This car needs that repair; travel costs for Dad; payment due for this kid’s trip; the other car needs another repair; doctor visit; dentist visit; university application fees; chimney sweep; gutter cleaning; the third car needs a different repair; discount club membership due; gas, water, electric, cable, phone; fourth car needs same repair as first car.
If somebody were to look strictly at the amount of money we earn in a month, they’d be somewhat impressed. If they saw how fast that money disappears, they’d be friggin’ blown away.
We own our cars, so we don’t have car payments. But they are older cars, which means we have frequent repair bills. So what’s better: four car payments when you know how much you will owe every month; or four repair bills that total less than the car payments would on average, but you have no clue when those bills will come due? Plus there’s no guarantee you won’t have repair bills even if you DO get a newer car, and that’s been my justification for doing it this way so far. But this nags at me whenever I hear a new squeak, squeal, grind or crunch.
We live our lives for our kids. Everything we do, we do with them in mind. We bought this house for them, so they would have a stable home with their own rooms and plenty of space.
We’ve made sure that whatever they want to try, they can try — within reason. Music, dance, sports, Boy Scouts, whatever. Funding the 3-stage rocket with solid-fuel boosters, that was a bit much.
We travel as much as we can, and let them go on school or organization trips whenever the opportunity arises. It’s important that they see life outside of this little hole in the universe.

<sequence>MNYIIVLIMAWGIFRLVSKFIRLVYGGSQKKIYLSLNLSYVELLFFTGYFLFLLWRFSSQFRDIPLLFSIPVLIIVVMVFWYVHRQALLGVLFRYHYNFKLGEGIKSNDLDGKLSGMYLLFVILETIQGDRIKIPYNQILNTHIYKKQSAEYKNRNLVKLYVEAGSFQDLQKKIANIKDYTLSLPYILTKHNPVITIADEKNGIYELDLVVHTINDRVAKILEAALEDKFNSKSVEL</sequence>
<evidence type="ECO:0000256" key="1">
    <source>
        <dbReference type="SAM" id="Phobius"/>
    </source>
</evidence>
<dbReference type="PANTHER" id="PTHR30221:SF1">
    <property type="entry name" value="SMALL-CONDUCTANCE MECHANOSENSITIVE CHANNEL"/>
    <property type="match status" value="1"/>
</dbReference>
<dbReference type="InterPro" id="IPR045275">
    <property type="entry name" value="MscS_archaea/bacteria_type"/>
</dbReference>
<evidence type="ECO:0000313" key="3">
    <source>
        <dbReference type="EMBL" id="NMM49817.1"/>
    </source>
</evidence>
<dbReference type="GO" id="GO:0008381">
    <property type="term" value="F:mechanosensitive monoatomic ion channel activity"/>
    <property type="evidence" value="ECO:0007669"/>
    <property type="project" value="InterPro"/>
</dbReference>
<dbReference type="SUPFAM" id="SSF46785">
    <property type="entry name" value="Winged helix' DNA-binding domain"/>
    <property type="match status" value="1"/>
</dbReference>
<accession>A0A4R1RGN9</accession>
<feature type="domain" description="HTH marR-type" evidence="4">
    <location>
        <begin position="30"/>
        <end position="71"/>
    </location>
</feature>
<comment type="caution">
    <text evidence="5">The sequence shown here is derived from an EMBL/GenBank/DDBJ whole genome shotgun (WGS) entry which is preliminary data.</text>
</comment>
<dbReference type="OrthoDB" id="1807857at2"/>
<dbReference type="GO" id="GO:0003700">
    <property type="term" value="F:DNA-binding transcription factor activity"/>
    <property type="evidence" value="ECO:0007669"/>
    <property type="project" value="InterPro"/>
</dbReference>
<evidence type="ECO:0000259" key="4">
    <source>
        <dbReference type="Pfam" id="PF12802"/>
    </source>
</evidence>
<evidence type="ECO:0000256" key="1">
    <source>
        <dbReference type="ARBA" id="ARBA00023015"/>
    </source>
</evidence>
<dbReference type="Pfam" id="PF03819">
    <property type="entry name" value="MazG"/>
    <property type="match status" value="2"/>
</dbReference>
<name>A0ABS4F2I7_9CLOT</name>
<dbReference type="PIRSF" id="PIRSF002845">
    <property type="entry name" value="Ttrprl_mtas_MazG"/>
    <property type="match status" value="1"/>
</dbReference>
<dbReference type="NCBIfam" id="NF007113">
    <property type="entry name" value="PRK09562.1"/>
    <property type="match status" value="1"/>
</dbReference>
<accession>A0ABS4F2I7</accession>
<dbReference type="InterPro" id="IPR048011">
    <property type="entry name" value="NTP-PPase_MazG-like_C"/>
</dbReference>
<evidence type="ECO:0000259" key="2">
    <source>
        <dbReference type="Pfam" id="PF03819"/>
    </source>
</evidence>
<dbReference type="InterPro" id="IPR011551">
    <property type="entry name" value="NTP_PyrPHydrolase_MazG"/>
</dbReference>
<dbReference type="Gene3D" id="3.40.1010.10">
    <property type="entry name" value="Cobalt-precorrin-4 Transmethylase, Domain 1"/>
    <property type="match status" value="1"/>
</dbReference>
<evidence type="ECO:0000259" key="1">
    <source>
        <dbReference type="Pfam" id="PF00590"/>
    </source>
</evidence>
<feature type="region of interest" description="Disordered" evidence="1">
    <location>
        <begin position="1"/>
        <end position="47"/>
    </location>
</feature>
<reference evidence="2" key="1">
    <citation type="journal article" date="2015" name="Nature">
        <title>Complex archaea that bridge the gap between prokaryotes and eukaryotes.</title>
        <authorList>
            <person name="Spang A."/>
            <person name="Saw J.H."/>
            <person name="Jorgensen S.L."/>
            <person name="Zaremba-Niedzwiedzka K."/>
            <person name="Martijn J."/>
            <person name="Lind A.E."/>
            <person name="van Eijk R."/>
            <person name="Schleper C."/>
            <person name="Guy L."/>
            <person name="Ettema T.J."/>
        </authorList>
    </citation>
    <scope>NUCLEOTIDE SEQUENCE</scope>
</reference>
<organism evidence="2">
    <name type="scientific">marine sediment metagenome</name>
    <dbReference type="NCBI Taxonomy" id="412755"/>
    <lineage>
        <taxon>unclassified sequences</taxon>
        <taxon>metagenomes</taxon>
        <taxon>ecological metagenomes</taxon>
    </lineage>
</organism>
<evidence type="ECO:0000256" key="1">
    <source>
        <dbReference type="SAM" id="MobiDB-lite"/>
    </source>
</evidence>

But all this costs money. They say, “Little kids, little problems; big kids, big problems.” Well, I’m going to amend that — “Little kids, little expenses; big kids, BIG expenses!”
Don’t get me wrong: if I earned ten times as much I would spend it all on them, plus a dollar more. I’ve begged, borrowed and stolen to make sure the money was there for the important things in life.
It just can get you down sometimes. You get done with a weekend of go-go-go, spend-spend-spend, and next thing you know the gas tank is empty, there’s $4.71 in your checking account, and it’s 11 days until you get paid again.
Then you look back at everything you did and say, “Did I neeeeeeed to buy this? Did I haaaaaaaave to pay for that?” But when you ask it from the other side of the equation, and say instead, “If money was no object, was this an important enough thing to spend the money on?” and the answer comes back, “Yes,” the picture becomes clearer.
Doesn’t help you fill your gas tank, but at least it makes you feel better about coasting down hills in neutral and saying a prayer at every traffic light that turns red.
And I just don’t want to ever have to justify those purchases to myself after the fact. I want to be able to make a decision on the spot, follow through on it, and never have to think about it again.
But life doesn’t work that way, I guess.
Right now we are trying to coordinate a trip for the entire family to attend our son’s performance with the high school Wind Ensemble at Carnegie Hall in New York City. Once in a lifetime opportunity, right? How can you NOT let him go, and how can you NOT go and see it?
Sorry, gotta go. Need to find my checkbook…